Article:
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Prince William: Let’s focus on saving Earth, not exploring space for new planet to live on

Britain's Prince William has taken a thinly veiled swipe at the billionaires embroiled in a space tourism race during a BBC interview that aired Oct. 14. (Video: Reuters)
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LONDON — Prince William, second in line to the British throne, has urged people to focus on saving Earth rather than exploring space. He made the remarks as 90-year-old actor William Shatner became the oldest person to fly to the edge of space aboard a rocket operated by Jeff Bezos’s company, Blue Origin.

William, Duke of Cambridge, told the BBC that society needs “the world’s greatest brains and minds fixed on trying to repair this planet,” and not focused on “trying to find the next place to go and live.”

His comments come as world leaders and scientists continue to grapple with the climate change emergency and as activists demand less talk and more concrete action.

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While the prince did not directly name billionaires such as Bezos, Elon Musk and Richard Branson, who are busy launching out-of-this-world trips as part of their own commercial space tourism programs, he made his stance clear: Making Earth a better place to live amid the growing threat of climate change should be prioritized to protect future generations.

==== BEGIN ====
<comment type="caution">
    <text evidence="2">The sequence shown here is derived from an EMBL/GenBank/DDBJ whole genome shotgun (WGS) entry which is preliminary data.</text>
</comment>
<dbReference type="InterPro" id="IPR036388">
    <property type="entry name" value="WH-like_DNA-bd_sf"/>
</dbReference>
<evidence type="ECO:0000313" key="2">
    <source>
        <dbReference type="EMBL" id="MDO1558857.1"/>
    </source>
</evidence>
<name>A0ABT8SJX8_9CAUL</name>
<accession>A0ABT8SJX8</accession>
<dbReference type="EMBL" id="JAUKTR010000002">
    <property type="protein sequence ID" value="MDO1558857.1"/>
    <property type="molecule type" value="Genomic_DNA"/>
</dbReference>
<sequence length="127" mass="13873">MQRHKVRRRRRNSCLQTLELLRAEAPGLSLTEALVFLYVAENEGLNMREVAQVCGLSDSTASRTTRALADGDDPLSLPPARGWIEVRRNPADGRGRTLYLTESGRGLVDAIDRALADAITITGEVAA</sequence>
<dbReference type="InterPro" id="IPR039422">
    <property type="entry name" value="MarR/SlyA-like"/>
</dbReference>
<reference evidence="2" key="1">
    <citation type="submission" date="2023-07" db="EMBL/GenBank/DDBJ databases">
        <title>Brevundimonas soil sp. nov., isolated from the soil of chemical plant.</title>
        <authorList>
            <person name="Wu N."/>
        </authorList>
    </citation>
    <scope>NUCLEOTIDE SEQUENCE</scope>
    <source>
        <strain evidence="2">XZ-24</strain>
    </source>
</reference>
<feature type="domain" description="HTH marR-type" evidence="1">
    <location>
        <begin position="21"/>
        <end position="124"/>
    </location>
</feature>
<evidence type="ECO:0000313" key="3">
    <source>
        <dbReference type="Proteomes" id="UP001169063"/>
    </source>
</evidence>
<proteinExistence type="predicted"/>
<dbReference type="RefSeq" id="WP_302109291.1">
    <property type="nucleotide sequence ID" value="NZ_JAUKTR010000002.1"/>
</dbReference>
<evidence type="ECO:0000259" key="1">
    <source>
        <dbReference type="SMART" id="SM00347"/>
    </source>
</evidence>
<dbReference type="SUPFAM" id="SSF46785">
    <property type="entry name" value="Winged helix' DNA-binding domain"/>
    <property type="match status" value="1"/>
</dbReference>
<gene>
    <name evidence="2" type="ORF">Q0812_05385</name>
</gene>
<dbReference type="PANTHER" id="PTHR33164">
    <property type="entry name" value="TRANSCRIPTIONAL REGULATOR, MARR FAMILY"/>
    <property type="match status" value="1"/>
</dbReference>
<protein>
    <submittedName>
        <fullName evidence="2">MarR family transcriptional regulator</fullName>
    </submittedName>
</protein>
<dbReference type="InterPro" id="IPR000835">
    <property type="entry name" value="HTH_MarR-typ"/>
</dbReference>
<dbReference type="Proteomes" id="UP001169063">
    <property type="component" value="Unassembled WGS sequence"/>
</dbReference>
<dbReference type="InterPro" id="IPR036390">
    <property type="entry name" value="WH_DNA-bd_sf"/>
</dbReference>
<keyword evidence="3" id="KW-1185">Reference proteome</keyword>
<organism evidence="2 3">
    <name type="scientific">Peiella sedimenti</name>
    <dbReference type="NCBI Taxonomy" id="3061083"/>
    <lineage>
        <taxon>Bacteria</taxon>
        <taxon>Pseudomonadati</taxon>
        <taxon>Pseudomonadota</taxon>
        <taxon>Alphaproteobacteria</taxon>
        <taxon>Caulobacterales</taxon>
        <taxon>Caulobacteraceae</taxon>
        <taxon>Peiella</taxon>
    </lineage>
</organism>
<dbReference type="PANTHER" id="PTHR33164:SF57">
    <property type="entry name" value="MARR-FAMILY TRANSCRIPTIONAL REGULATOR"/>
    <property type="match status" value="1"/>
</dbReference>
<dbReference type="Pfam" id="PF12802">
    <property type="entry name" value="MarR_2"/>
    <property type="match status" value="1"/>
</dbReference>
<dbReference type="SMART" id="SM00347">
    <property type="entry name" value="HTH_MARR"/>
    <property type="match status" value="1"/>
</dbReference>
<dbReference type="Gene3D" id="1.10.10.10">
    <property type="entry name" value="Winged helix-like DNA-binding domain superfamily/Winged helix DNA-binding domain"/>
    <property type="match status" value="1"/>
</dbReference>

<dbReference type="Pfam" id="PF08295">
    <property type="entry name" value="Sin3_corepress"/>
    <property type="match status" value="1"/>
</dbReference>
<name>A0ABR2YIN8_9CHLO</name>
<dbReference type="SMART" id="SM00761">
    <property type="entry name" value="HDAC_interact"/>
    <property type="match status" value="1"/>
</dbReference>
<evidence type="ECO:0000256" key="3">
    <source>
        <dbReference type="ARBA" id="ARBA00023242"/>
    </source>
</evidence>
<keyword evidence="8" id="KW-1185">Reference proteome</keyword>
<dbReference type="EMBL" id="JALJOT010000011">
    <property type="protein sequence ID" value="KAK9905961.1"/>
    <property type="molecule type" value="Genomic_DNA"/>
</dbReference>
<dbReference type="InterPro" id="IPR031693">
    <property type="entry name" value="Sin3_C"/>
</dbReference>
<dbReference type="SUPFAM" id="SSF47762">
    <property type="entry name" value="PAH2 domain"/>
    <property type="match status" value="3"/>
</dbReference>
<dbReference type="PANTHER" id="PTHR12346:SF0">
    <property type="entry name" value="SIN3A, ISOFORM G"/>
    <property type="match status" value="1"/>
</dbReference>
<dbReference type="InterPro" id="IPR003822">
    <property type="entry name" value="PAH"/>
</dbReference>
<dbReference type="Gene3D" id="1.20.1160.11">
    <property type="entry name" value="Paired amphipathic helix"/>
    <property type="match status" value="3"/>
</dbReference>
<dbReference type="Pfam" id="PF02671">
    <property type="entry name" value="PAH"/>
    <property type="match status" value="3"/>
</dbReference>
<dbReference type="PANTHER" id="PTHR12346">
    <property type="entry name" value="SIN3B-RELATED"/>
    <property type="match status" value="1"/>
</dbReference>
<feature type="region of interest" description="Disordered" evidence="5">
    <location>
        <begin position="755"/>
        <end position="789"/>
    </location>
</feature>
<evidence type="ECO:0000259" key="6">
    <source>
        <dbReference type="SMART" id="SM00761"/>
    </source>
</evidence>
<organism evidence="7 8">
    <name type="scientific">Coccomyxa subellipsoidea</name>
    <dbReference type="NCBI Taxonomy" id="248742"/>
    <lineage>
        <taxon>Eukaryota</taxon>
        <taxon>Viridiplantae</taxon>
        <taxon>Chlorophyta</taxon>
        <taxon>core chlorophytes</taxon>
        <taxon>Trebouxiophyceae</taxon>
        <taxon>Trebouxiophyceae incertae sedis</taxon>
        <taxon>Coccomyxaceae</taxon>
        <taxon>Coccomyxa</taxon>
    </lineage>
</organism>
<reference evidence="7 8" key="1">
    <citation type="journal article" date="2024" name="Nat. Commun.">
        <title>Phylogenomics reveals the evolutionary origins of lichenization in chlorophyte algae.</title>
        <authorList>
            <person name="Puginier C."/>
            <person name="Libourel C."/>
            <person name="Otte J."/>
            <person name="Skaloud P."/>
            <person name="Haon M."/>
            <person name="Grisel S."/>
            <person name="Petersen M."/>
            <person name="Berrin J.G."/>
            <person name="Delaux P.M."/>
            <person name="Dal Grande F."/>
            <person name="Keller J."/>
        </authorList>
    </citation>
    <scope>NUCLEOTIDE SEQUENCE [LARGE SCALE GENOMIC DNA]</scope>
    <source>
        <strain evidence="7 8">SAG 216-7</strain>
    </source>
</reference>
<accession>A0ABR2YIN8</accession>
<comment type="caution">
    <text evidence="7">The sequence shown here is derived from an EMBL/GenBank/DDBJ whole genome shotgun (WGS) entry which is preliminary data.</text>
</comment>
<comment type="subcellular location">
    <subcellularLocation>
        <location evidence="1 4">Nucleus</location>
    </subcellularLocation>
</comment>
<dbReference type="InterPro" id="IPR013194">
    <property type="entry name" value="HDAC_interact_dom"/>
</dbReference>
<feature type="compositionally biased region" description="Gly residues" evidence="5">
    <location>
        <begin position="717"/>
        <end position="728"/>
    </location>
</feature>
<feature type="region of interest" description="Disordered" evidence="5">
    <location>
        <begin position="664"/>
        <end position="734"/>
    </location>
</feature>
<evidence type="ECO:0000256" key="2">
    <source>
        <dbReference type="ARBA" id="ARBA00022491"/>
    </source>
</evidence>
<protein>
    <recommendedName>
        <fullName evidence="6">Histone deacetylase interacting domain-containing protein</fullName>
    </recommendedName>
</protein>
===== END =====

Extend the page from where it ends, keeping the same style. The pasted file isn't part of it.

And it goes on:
“If we’re not careful, we’re robbing from our children’s future through what we do now,” he said as he explained that becoming a parent had prodded him to look at the world differently.

“I want the things that I’ve enjoyed — the outdoor life, nature, the environment — I want that to be there for my children,” he said. “And not just my children but everyone else’s children.”

The duke has three children with his wife, Catherine: Prince George, Princess Charlotte and Prince Louis.

William was interviewed ahead of this weekend’s Earthshot Prize ceremony in London, an initiative founded by the prince in an effort to acknowledge those working to find solutions to some of the world’s most pressing environmental issues.

Shatner’s flight, along with three other civilian astronauts, was the latest installment in a private space movement that has outpaced NASA.

The crew’s 10-minute flight came three months after Bezos flew to space on his company’s New Shepard rocket. (Amazon founder Bezos owns The Washington Post.)

“What you have given me is the most profound experience I can imagine,” Shatner told Bezos after the mission, while describing the beauty of the scenes he had witnessed.

During the interview, William credited his father, Prince Charles, with working for several decades to raise awareness about the dangers the planet is facing.

In an interview with the BBC earlier this week, Charles spoke out about his personal efforts to combat the climate crisis, which include pumping wine and cheese byproducts into his Aston Martin sports car to reduce his carbon footprint.

When asked if it took a lot of energy “to heat a palace,” the prince said he had installed solar panels at Clarence House, one of the many royal residencies.

New research published this week in the journal Nature Climate Change revealed that at least 85 percent of the world’s population has experienced weather events made worse by climate change.

Young people in their teens and 20s say they are becoming increasingly anxious about what their future holds — from floods to wildfires to extreme heat waves.

In a survey across 17 countries, the Pew Research Center found that more and more people regard climate change as a growing threat.

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